(Nov. 21, 2014, Westchester, Ill.) – Current approaches to measuring the financial performance of employed physicians can obscure the value that employed physicians bring to an organization, according to new research released today by the Healthcare Financial Management Association (HFMA).
Based on productivity alone, fewer than 25 percent of senior financial executives surveyed expected to see a positive return on investment during the first two years of physician employment, a finding that researchers described as “not surprising” in light of current payment methodologies and productivity decreases that often occur when physicians move into an employment setting. However, instead of using “loss per physician” as a financial metric, researchers say, a health system should fully account for the value that employed physicians bring to the system. That is, looking at the system as a whole, management should determine an acceptable level of expense to generate sufficient revenues to maintain the system’s financial health and invest in physician financial support accordingly.
“It’s vital to ensure that the contributions of physicians are accurately valued and described,” said HFMA president and CEO Joseph J. Fifer, FHFMA, CPA. “Physician commitment to care transformation is critical to an organization’s success in making the transition to a value-based health system.”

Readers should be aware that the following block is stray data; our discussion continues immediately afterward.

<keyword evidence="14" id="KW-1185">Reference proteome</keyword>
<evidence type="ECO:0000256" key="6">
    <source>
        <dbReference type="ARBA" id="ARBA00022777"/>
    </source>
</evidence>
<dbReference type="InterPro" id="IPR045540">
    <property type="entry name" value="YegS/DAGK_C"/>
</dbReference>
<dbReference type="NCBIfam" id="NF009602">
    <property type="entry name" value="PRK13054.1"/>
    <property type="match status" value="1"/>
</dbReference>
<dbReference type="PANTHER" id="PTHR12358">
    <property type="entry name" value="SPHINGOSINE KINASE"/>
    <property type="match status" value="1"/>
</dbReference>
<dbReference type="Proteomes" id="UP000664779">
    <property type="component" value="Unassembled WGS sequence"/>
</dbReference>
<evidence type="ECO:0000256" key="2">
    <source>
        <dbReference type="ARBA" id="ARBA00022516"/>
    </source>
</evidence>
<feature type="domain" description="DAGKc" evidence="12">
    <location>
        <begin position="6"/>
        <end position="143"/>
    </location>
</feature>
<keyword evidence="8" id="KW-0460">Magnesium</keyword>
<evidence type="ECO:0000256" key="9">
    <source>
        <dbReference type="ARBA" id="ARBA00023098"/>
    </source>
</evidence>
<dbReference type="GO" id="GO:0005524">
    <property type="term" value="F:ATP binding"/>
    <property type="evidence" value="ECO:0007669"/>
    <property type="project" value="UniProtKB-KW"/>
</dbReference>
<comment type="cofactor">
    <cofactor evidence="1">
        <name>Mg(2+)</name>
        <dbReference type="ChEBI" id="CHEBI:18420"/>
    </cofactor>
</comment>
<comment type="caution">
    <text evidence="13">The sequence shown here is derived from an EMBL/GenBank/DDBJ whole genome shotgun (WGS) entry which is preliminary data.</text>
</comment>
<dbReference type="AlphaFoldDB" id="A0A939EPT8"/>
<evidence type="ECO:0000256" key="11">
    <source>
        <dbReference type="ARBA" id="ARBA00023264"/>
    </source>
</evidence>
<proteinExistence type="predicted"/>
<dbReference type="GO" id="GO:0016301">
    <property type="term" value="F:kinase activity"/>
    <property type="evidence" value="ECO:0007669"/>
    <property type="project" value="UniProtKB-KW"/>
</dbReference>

The report was issued against a backdrop of continued growth in physician employment by hospitals and health systems, with 64 percent of hospital- and health system-based senior financial executives surveyed pursuing a physician employment strategy. The report also addresses clinically integrated networks and accountable care organizations as viable alternatives to physician employment for those providers seeking greater alignment.
Fundamental elements of a physician strategy identified and addressed in depth in the 24-page report include the following:
- Determining the best alignment opportunities for physician practices in a particular market
- Building a sufficient primary care base to support specialty services
- Communicating the need for flexibility and change in physician compensation agreements
- Developing physician leadership and governance structures
The research findings are detailed in Strategies for Physician Engagement and Alignment, based on quantitative and qualitative research conducted by HFMA in March 2014. Of 118 responses to the survey of senior financial executives, 55 percent represented stand-alone hospitals and 45 percent represented health systems. Site visits and interviews also were conducted with five hospitals, health systems, and medical groups.
To download the full report, visit hfma.org/valueproject.
With more than 40,000 members, the Healthcare Financial Management Association (HFMA) is the nation’s premier membership organization for healthcare finance leaders. HFMA builds and supports coalitions with other healthcare associations and industry groups to achieve consensus on solutions for the challenges the U.S. healthcare system faces today. Working with a broad cross-section of stakeholders, HFMA identifies gaps throughout the healthcare delivery system and bridges them through the establishment and sharing of knowledge and best practices. We help healthcare stakeholders achieve optimal results by creating and providing education, analysis, and practical tools and solutions. Our mission is to lead the financial management of health care. hfma.org